Faced with difficult and challenging situations, the desire to give up, to run away, to pretend things don’t exist, are all very human coping-strategies.

But Jesus offers us an alternative in the parable of the fig tree. He urges us to look for the signs of new leaves sprouting on the bare branches, the signs that summer is coming.

So too, he says, when we see these things taking place, we will know that the kingdom of God is near.

So does that mean that our troubles will all be short-lived? That we shouldn’t worry too much, that things will soon get better?

Well it’s tempting to interpret it that way, but perhaps what Jesus is really saying here is less, “everything’s going to be fine, the kingdom of God is near”, and more, “We will know the reality and the closeness of the kingdom, in God’s strengthening solidarity in the midst of those difficult, challenging and testing times.”

In other words, when the going gets tough, knowing that God is there with us in the messiness of life brings us nearer to the kingdom of God.

It’s interesting to note that all three of our readings today share a common theme – the idea of keeping hope alive in testing times. How much we need to hear that now!

For Jeremiah, the future hope is David-shaped, because Israel’s greatest king was the best-known example of a saviour and deliverer.

For Luke in his gospel, and Paul in his letter to the Thessalonians, the future hope is Jesus-shaped, because God’s ancient promise to bless the whole of creation was at last being fulfilled in the person of Jesus.

When things happen that shake us, that de-stabilise us, that pull the rug out from under our feet, it is easy to lose faith in what we rely on to provide stability.

The Advent message, though, is that God’s future hope is Jesus-shaped. Our challenge is to work out what that looks like for us here in Holy Cross (Uckfield).

So what might that Jesus-shaped future hope look like for us?

Well last week, Bishop Richard set out a vision for us as a community that I believe is very much Jesus-shaped:

  • He reminded us to be kind to each other;
  • He told us to bear one another up in love;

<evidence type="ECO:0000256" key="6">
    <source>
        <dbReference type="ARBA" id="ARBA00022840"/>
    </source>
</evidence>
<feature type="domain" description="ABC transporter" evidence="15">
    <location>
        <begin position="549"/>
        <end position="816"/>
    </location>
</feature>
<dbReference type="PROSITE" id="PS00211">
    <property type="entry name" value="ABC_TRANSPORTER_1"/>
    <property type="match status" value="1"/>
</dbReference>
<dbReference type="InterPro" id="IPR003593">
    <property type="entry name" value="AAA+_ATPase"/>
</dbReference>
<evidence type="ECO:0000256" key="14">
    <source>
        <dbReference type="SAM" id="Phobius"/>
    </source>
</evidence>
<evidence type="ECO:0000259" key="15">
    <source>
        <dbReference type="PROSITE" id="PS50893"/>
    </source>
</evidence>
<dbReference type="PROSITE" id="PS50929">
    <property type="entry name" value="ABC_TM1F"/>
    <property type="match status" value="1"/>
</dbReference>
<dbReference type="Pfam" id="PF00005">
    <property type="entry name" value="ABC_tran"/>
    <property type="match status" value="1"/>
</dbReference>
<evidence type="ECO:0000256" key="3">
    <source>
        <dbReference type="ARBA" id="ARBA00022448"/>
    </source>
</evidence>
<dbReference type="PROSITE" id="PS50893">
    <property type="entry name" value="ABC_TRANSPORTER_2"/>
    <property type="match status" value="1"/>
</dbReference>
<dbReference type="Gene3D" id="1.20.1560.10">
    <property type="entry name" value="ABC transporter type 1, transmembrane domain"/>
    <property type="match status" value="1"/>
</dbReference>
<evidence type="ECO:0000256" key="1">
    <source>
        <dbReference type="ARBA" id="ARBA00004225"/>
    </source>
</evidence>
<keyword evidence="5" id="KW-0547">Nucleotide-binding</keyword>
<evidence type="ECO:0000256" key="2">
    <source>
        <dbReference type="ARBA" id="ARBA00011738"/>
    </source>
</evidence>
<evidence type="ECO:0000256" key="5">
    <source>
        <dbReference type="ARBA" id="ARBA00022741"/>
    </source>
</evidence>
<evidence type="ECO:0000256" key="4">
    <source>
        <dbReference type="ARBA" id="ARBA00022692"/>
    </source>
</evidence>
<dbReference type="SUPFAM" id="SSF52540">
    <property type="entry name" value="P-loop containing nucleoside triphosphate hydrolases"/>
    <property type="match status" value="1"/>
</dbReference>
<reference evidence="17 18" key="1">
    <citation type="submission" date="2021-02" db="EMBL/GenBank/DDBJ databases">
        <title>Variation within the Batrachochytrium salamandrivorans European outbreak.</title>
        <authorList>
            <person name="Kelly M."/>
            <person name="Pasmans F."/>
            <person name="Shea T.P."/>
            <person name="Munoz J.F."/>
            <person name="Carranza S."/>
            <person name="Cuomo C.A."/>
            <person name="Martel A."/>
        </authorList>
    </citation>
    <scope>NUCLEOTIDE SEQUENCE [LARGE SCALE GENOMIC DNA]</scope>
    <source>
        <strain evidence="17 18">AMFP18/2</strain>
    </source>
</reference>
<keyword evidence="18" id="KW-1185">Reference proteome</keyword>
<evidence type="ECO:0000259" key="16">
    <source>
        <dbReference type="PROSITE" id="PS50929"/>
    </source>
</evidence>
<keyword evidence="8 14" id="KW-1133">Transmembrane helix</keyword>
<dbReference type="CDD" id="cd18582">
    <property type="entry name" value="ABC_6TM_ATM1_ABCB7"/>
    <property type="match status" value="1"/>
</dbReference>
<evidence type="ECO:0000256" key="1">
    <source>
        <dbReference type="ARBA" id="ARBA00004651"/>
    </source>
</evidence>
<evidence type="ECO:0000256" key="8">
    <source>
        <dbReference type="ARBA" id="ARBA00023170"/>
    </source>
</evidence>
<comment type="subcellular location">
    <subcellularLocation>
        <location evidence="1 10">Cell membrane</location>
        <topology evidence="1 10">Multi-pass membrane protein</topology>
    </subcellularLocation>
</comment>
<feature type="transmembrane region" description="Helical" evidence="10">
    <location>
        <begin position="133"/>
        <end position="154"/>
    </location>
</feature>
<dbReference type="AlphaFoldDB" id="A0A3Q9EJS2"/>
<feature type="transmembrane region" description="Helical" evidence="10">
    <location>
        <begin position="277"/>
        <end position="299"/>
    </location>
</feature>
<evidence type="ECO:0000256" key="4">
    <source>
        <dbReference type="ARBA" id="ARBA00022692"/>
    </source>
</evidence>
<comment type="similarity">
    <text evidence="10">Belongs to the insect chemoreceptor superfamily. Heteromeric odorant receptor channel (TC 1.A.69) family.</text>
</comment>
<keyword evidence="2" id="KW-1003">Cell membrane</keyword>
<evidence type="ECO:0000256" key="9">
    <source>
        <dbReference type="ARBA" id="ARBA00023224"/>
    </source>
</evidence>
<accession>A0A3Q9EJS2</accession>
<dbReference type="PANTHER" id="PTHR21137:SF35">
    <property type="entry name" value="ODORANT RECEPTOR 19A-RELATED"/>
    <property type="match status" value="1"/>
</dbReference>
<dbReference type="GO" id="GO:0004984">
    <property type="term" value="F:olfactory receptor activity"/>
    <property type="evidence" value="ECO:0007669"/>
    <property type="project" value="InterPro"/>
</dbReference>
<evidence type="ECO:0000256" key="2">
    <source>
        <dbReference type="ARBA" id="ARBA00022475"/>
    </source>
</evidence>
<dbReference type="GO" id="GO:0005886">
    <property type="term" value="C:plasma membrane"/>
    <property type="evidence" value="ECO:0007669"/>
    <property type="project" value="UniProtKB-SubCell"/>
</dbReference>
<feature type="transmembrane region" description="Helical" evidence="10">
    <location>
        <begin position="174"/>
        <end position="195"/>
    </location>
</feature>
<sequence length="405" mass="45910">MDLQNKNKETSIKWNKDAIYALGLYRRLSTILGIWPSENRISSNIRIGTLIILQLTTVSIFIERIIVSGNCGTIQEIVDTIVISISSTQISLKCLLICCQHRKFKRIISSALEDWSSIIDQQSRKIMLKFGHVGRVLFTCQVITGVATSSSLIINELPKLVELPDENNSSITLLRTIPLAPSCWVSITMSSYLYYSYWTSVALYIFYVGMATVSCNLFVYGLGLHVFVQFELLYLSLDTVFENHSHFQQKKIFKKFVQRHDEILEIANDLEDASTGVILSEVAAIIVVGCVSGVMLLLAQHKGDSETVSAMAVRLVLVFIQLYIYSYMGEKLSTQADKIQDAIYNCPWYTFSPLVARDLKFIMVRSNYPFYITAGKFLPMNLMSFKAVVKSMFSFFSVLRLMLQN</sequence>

• He urged us not to be too quick to judge;
  • He reminded us that we should be prepared to forgive each other;
  • He said we shouldn’t be too quick to take offence.

He also identified very helpfully that for us to move forward together, to look to the future together, does not necessarily require us all to agree with each other. I think that’s really important to remember and to hold on to.

And most importantly he told us to love one another, and to serve Jesus; that we should unite around a common purpose; and that common purpose is to proclaim the good news of Jesus Christ in all that we do; in our lives; in our actions; in the decisions we take.

That is, after all, what we’re here for. If not, then we are nothing more than a well-organised social club.

Our future hope for the days, weeks and months ahead then, must be Jesus-shaped.

We are to be kind to each other; we are to bear one another up in love; we are to be slow to judge and quick to forgive.

I would like to end by reading again some of St   Paul’s words from our second (first) reading this morning:

‘…may the Lord make you increase and abound in love for one another and for all, just as we abound in love for you. And may he so strengthen your hearts in holiness that you may be blameless before our God and Father at the coming of our Lord Jesus with all his saints.’

And so during this season of Advent, as we journey together to the manger, may our focus sharpen towards that infant child lying in a manger; and may he be at the heart of all our hopes and dreams.